In September 2020 the United Nations Convention on the Rights of the Child (Incorporation) (Scotland) Bill ("the Bill") was introduced to the Scottish Parliament. The significance of this is that, once passed, the UNCRC will become binding in Scots law for the first time. Public authorities (including local authorities, health authorities, courts and Children’s Hearings panels) will be required to act in a manner that is consistent with children’s rights. Further, children and their families will have recourse to the law if their rights, such as the right to education or access to healthcare, are breached by public authorities.


Of the 54 UNCRC articles, there are certain articles which are particularly noteworthy to me as a family law solicitor and a specialist in child law:-

  • Article 1 (definition of the child) Everyone under the age of 18 has all the rights in the Convention.
  • Article 3 (best interests of the child) The best interests of the child must be a top priority in all decisions and actions that affect children.
  • Article 9 (separation from parents) Children must not be separated from their parents against their will unless it is in their best interests (for example, if a parent is hurting or neglecting a child). Children whose parents have separated have the right to stay in contact with both parents unless this could cause them harm.
  • Article 11 (abduction and non-return of children) Governments must do everything they can to stop children being taken out of their own country illegally by their parents or other relatives or being prevented from returning home.
  • Article 12 (respect for the views of the child) Every child has the right to express their views, feelings and wishes in all matters affecting them, and to have their views considered and taken seriously. This right applies at all times, for example during immigration proceedings, housing decisions or the child’s day-to-day home life.
  • Article 18 (parental responsibilities and state assistance) Both parents share responsibility for bringing up their child and should always consider what is best for the child.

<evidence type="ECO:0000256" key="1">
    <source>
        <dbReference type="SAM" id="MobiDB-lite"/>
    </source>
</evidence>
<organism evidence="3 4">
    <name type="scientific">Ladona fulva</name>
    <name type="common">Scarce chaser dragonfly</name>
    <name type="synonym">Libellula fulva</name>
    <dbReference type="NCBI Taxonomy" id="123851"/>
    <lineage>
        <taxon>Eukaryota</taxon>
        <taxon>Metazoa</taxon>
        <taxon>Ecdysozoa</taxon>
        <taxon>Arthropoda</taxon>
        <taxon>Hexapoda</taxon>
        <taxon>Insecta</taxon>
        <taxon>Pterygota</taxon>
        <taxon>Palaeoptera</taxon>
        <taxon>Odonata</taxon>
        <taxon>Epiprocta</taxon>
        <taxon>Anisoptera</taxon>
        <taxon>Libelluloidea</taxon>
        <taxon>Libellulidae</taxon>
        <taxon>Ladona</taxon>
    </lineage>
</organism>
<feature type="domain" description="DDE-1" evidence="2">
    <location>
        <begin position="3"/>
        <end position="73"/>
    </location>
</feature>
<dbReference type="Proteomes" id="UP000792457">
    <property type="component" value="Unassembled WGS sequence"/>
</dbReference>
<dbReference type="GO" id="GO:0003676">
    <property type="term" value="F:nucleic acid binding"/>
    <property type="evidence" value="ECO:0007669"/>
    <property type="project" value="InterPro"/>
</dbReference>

• Article 21 (adoption) Governments must oversee the process of adoption to make sure it is safe, lawful and that it prioritises children’s best interests.
  • Children’s rights are respected and protected in the law in Scotland.
  • Public authorities are legally required to respect and protect children’s rights in all the work that they do.

Each of the articles I have listed here directly impact upon the daily advice I provide to my clients.

The Bill

The main purpose of the Bill is to “incorporate” the UNCRC into Scots law and by doing so the Bill aims to ensure:-

  • Children’s rights are respected and protected in the law in Scotland.
  • Public authorities are legally required to respect and protect children’s rights in all the work that they do.

What will change?

Whilst the UNCRC was ratified by the UK in 1991, it is not currently enshrined in national legislation. The Bill, once passed, will mean that Scotland is the first of the UK nations to incorporate the UNCRC into domestic legislation.

At the moment no individuals in the UK can raise actions in British courts about breaches of the rights contained in the UNCRC. Once the Bill has passed any person under the age of 18 in Scotland will be able to raise actions alleging that a public authority has contravened an incorporated UNCRC article.

I would suggest that most aspects of Scottish child law legislation and practice are already in-line with the ethos and articles of the UNCRC. However, some would argue that the Bill marks a significant change in the protection of children’s rights and will guard against some inconsistent interpretive references to the UNCRC that are currently contained within Scottish legislation.

Why does incorporation of the UNCRC matter to family law solicitors?

What matters for children matters for society. Family law solicitors must hold the best interests of children at the fore of their minds when advising their clients and addressing the courts. The way we nurture children during their young lives, and particularly the manner in which the adults around them manage experiences such as parental separation, will directly impact upon the adults they become and therefore the society in which we all live. Incorporation of the UNCRC into Scots law will, at the very least, serve to ensure that those of us tasked with roles involving making decisions regarding children, will keep the rights of the child at the fore of our minds.

Tony Convery and Jackie McGuire of Brodies' GRC Team have also blogged today, commenting on the implications of the Bill from a public law perspective:-

My colleagues within both the Brodies Family Law Team and GRC Team shall follow the passage of the Bill through the Scottish Parliament and shall keep you updated as to any interesting developments that occur.


Sarah Lilley